Tuesday, March 5, 2024

Massey secures grant for primary sector research

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Massey University researchers have scooped the jackpot on the latest Ministry for Business, Innovation and Employment’s Endeavour Fund grants to further research in the primary sector.
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Massey University researchers have scooped the jackpot on the latest Ministry for Business, Innovation and Employment’s Endeavour Fund grants to further research in the primary sector.

Over $12 million has been granted to the university’s researchers to cover areas as diverse as biodegradable packaging, to technology for mapping subsurface features.

The lion’s share of the funding has gone to one major project that aims to develop compostable Smart BioPlastic food packaging for primary sector products. The project received $9.2m over five years.

Headed up by Professor Nigel French of Massey’s veterinary science department and AgResearch scientist Dr Eric Altermann, the project encompasses a number of disciplines and interests, including Scion, Oregon State University and Precisions Protein Delivery Solutions of the United States.

The project aims to capture the economic, environmental and health benefits that come from using a non-hydrocarbon-based packaging material from a variety of sources, including wood chips, chitosan obtained from shellfish shells and pomace sourced from pressed fruit and produce.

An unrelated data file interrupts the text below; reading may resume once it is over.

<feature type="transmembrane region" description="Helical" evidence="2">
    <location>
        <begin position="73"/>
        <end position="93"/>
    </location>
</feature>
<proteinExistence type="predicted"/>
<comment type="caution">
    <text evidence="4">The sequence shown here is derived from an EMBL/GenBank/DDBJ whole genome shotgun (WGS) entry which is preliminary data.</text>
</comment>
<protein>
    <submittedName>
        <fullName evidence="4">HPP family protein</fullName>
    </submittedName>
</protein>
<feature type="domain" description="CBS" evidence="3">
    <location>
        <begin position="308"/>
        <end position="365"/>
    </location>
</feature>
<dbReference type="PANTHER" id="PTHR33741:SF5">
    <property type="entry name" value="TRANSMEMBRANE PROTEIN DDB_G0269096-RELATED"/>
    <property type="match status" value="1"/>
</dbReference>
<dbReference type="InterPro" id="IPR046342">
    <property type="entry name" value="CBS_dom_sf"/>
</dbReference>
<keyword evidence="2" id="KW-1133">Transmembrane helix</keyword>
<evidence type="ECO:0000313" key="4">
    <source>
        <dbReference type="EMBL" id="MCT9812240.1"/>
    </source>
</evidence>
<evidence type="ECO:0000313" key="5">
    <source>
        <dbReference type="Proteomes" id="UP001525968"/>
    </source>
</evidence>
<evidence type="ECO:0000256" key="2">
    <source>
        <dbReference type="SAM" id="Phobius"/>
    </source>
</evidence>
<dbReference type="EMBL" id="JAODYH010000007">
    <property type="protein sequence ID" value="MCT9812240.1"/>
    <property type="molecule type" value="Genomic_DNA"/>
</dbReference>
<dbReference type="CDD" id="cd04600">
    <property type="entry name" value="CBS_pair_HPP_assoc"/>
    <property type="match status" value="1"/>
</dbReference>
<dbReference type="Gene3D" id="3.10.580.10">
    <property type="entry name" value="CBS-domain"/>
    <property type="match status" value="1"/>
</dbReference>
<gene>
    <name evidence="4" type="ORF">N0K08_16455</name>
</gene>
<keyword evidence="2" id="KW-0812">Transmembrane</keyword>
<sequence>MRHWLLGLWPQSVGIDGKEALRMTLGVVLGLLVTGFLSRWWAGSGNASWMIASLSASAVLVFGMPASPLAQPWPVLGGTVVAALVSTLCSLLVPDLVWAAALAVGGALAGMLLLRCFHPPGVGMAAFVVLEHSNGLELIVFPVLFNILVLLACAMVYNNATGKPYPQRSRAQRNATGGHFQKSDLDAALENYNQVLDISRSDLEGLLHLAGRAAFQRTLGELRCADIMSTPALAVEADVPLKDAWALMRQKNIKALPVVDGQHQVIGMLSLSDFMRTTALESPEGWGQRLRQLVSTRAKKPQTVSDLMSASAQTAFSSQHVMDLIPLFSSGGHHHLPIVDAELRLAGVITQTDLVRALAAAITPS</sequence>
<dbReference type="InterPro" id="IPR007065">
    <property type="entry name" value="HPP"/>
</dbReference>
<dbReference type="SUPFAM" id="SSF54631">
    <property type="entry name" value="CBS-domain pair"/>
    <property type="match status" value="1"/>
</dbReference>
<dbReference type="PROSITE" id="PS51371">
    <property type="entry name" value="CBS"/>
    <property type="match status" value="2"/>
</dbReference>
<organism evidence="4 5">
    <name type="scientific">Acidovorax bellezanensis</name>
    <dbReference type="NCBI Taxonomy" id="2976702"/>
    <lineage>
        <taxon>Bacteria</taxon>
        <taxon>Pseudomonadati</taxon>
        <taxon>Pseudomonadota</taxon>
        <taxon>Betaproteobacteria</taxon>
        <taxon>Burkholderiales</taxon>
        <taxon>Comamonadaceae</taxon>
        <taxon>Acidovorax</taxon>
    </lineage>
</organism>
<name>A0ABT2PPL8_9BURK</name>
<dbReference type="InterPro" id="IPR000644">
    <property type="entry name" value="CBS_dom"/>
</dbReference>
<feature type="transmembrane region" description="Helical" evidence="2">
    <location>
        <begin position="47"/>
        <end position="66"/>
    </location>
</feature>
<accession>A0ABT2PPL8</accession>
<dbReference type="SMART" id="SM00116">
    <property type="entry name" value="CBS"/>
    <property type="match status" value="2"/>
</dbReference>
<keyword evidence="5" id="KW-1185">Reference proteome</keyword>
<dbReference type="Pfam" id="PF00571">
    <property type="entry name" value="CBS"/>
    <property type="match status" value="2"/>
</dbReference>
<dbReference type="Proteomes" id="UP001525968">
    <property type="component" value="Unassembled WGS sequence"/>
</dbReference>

Altermann says the team hoped to enhance NZ’s exports by increasing the shelf life, while creating a new class of globally-relevant food packaging materials.

“This will reduce waste by creating a new high-value use for low-value secondary streams from primary industry,” Altermann said.

Three other projects have collectively been granted $3m, including work headed by Associate Professor Paul Dijkwel.

His work has discovered a trait in the legume medicago enables the plant to disrupt a nitrogen fixation inhibition process that takes place when fertiliser usually inhibits clover’s ability to fix nitrogen, reducing its natural legume benefit.

Transferring this trait to ordinary white clover would significantly reduce fertiliser use, given clover requires less fertiliser and could continue to fix nitrogen naturally while fertiliser is being applied.

Funding for a ground-penetrating radar that has application in archaeology, agriculture and civil engineering aims to develop a cost-effective tool capable of mapping subsurface features.

A third project aims to work alongside iwi to map and categorise over 12 million biota specimens collected in NZ and Antarctica for the past 250 years.

Of the 547 proposals received to the Endeavour Fund, only 69 received a grant.

Massey University Provost Professor Giselle Byrnes says the projects are testament to the excellence of Massey research teams and partnering with others was an excellent way to contribute the best of research skills.

The Endeavour Fund is designed to encourage researchers to rapidly develop and test promising research ideas that can deliver a high benefit to NZ, with input across a diverse range of science disciplines. The total funds allocated for 2021 were almost $250m.

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